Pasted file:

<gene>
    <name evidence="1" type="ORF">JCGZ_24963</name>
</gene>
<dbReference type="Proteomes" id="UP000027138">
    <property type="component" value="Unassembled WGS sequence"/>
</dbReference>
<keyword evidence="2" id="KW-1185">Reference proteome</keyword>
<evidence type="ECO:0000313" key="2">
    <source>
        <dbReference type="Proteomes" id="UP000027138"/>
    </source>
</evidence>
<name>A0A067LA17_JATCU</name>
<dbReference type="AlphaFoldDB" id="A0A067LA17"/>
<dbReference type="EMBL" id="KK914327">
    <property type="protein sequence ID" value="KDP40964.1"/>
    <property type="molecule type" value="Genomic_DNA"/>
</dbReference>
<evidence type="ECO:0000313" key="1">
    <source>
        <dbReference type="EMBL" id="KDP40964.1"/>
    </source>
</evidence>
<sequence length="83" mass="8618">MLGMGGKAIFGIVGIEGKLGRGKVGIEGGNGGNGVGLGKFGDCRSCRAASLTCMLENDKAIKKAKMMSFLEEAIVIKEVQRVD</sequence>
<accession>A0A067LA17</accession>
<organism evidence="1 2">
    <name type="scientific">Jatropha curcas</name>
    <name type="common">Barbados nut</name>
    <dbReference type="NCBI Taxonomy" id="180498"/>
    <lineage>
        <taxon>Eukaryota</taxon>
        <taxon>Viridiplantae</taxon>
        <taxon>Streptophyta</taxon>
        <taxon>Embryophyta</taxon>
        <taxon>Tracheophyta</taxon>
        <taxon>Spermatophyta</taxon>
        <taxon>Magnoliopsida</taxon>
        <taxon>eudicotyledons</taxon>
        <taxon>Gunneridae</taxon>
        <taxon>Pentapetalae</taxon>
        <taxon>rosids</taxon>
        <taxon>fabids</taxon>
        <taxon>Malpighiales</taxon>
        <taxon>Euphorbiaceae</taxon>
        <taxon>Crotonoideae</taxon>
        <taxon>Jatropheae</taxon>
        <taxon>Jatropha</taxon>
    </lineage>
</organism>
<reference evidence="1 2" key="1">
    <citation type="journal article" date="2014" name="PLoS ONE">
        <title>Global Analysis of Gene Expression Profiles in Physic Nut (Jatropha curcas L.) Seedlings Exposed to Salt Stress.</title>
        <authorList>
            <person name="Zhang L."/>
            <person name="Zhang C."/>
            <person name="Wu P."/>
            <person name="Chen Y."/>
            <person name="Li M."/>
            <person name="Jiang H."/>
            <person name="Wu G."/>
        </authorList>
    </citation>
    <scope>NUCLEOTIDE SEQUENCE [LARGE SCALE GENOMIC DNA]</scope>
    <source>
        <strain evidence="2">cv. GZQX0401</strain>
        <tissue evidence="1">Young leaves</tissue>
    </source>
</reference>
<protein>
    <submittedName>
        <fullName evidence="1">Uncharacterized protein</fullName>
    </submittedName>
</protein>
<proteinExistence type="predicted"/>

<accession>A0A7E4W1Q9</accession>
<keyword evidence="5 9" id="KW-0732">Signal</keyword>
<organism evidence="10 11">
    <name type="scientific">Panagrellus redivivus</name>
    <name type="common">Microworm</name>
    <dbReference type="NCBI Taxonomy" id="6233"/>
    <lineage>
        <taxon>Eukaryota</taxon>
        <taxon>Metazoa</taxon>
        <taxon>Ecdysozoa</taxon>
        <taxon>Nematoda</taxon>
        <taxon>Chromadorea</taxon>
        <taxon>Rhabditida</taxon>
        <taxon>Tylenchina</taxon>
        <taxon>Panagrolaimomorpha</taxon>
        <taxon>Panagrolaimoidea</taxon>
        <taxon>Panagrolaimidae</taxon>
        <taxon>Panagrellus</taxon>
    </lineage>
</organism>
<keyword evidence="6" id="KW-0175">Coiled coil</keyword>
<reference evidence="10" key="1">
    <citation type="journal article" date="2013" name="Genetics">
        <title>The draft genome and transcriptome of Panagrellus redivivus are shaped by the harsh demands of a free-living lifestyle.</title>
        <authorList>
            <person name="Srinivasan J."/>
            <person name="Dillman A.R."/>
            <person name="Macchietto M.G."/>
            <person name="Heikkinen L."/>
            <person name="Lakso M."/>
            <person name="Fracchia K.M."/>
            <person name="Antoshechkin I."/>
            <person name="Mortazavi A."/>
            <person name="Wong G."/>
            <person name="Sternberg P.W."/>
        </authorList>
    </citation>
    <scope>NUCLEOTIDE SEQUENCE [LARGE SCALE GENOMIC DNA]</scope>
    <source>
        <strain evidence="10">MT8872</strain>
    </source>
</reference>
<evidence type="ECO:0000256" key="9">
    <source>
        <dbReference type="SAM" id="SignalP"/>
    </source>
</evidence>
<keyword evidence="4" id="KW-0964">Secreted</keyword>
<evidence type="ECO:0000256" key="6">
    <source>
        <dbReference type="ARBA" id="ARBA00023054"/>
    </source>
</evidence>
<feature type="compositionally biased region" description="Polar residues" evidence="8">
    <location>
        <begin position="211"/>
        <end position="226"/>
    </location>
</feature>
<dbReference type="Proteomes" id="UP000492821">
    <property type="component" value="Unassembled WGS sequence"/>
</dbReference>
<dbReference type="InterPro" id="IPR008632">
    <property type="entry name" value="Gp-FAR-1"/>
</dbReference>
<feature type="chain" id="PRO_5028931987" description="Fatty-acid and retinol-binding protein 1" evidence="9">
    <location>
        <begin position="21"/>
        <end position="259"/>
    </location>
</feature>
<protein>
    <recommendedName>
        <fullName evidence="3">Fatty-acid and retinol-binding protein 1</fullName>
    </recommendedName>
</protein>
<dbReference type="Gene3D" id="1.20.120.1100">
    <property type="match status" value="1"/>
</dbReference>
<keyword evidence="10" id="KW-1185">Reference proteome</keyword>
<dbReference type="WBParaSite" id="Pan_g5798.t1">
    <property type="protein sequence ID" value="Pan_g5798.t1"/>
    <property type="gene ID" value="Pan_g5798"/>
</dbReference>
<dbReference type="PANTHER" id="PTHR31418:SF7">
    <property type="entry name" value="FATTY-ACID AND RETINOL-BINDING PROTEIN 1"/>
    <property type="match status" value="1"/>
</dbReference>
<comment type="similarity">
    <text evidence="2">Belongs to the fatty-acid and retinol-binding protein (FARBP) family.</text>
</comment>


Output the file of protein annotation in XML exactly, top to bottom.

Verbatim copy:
<gene>
    <name evidence="1" type="ORF">JCGZ_24963</name>
</gene>
<dbReference type="Proteomes" id="UP000027138">
    <property type="component" value="Unassembled WGS sequence"/>
</dbReference>
<keyword evidence="2" id="KW-1185">Reference proteome</keyword>
<evidence type="ECO:0000313" key="2">
    <source>
        <dbReference type="Proteomes" id="UP000027138"/>
    </source>
</evidence>
<name>A0A067LA17_JATCU</name>
<dbReference type="AlphaFoldDB" id="A0A067LA17"/>
<dbReference type="EMBL" id="KK914327">
    <property type="protein sequence ID" value="KDP40964.1"/>
    <property type="molecule type" value="Genomic_DNA"/>
</dbReference>
<evidence type="ECO:0000313" key="1">
    <source>
        <dbReference type="EMBL" id="KDP40964.1"/>
    </source>
</evidence>
<sequence length="83" mass="8618">MLGMGGKAIFGIVGIEGKLGRGKVGIEGGNGGNGVGLGKFGDCRSCRAASLTCMLENDKAIKKAKMMSFLEEAIVIKEVQRVD</sequence>
<accession>A0A067LA17</accession>
<organism evidence="1 2">
    <name type="scientific">Jatropha curcas</name>
    <name type="common">Barbados nut</name>
    <dbReference type="NCBI Taxonomy" id="180498"/>
    <lineage>
        <taxon>Eukaryota</taxon>
        <taxon>Viridiplantae</taxon>
        <taxon>Streptophyta</taxon>
        <taxon>Embryophyta</taxon>
        <taxon>Tracheophyta</taxon>
        <taxon>Spermatophyta</taxon>
        <taxon>Magnoliopsida</taxon>
        <taxon>eudicotyledons</taxon>
        <taxon>Gunneridae</taxon>
        <taxon>Pentapetalae</taxon>
        <taxon>rosids</taxon>
        <taxon>fabids</taxon>
        <taxon>Malpighiales</taxon>
        <taxon>Euphorbiaceae</taxon>
        <taxon>Crotonoideae</taxon>
        <taxon>Jatropheae</taxon>
        <taxon>Jatropha</taxon>
    </lineage>
</organism>
<reference evidence="1 2" key="1">
    <citation type="journal article" date="2014" name="PLoS ONE">
        <title>Global Analysis of Gene Expression Profiles in Physic Nut (Jatropha curcas L.) Seedlings Exposed to Salt Stress.</title>
        <authorList>
            <person name="Zhang L."/>
            <person name="Zhang C."/>
            <person name="Wu P."/>
            <person name="Chen Y."/>
            <person name="Li M."/>
            <person name="Jiang H."/>
            <person name="Wu G."/>
        </authorList>
    </citation>
    <scope>NUCLEOTIDE SEQUENCE [LARGE SCALE GENOMIC DNA]</scope>
    <source>
        <strain evidence="2">cv. GZQX0401</strain>
        <tissue evidence="1">Young leaves</tissue>
    </source>
</reference>
<protein>
    <submittedName>
        <fullName evidence="1">Uncharacterized protein</fullName>
    </submittedName>
</protein>
<proteinExistence type="predicted"/>

<accession>A0A7E4W1Q9</accession>
<keyword evidence="5 9" id="KW-0732">Signal</keyword>
<organism evidence="10 11">
    <name type="scientific">Panagrellus redivivus</name>
    <name type="common">Microworm</name>
    <dbReference type="NCBI Taxonomy" id="6233"/>
    <lineage>
        <taxon>Eukaryota</taxon>
        <taxon>Metazoa</taxon>
        <taxon>Ecdysozoa</taxon>
        <taxon>Nematoda</taxon>
        <taxon>Chromadorea</taxon>
        <taxon>Rhabditida</taxon>
        <taxon>Tylenchina</taxon>
        <taxon>Panagrolaimomorpha</taxon>
        <taxon>Panagrolaimoidea</taxon>
        <taxon>Panagrolaimidae</taxon>
        <taxon>Panagrellus</taxon>
    </lineage>
</organism>
<keyword evidence="6" id="KW-0175">Coiled coil</keyword>
<reference evidence="10" key="1">
    <citation type="journal article" date="2013" name="Genetics">
        <title>The draft genome and transcriptome of Panagrellus redivivus are shaped by the harsh demands of a free-living lifestyle.</title>
        <authorList>
            <person name="Srinivasan J."/>
            <person name="Dillman A.R."/>
            <person name="Macchietto M.G."/>
            <person name="Heikkinen L."/>
            <person name="Lakso M."/>
            <person name="Fracchia K.M."/>
            <person name="Antoshechkin I."/>
            <person name="Mortazavi A."/>
            <person name="Wong G."/>
            <person name="Sternberg P.W."/>
        </authorList>
    </citation>
    <scope>NUCLEOTIDE SEQUENCE [LARGE SCALE GENOMIC DNA]</scope>
    <source>
        <strain evidence="10">MT8872</strain>
    </source>
</reference>
<evidence type="ECO:0000256" key="9">
    <source>
        <dbReference type="SAM" id="SignalP"/>
    </source>
</evidence>
<keyword evidence="4" id="KW-0964">Secreted</keyword>
<evidence type="ECO:0000256" key="6">
    <source>
        <dbReference type="ARBA" id="ARBA00023054"/>
    </source>
</evidence>
<feature type="compositionally biased region" description="Polar residues" evidence="8">
    <location>
        <begin position="211"/>
        <end position="226"/>
    </location>
</feature>
<dbReference type="Proteomes" id="UP000492821">
    <property type="component" value="Unassembled WGS sequence"/>
</dbReference>
<dbReference type="InterPro" id="IPR008632">
    <property type="entry name" value="Gp-FAR-1"/>
</dbReference>
<feature type="chain" id="PRO_5028931987" description="Fatty-acid and retinol-binding protein 1" evidence="9">
    <location>
        <begin position="21"/>
        <end position="259"/>
    </location>
</feature>
<protein>
    <recommendedName>
        <fullName evidence="3">Fatty-acid and retinol-binding protein 1</fullName>
    </recommendedName>
</protein>
<dbReference type="Gene3D" id="1.20.120.1100">
    <property type="match status" value="1"/>
</dbReference>
<keyword evidence="10" id="KW-1185">Reference proteome</keyword>
<dbReference type="WBParaSite" id="Pan_g5798.t1">
    <property type="protein sequence ID" value="Pan_g5798.t1"/>
    <property type="gene ID" value="Pan_g5798"/>
</dbReference>
<dbReference type="PANTHER" id="PTHR31418:SF7">
    <property type="entry name" value="FATTY-ACID AND RETINOL-BINDING PROTEIN 1"/>
    <property type="match status" value="1"/>
</dbReference>
<comment type="similarity">
    <text evidence="2">Belongs to the fatty-acid and retinol-binding protein (FARBP) family.</text>
</comment>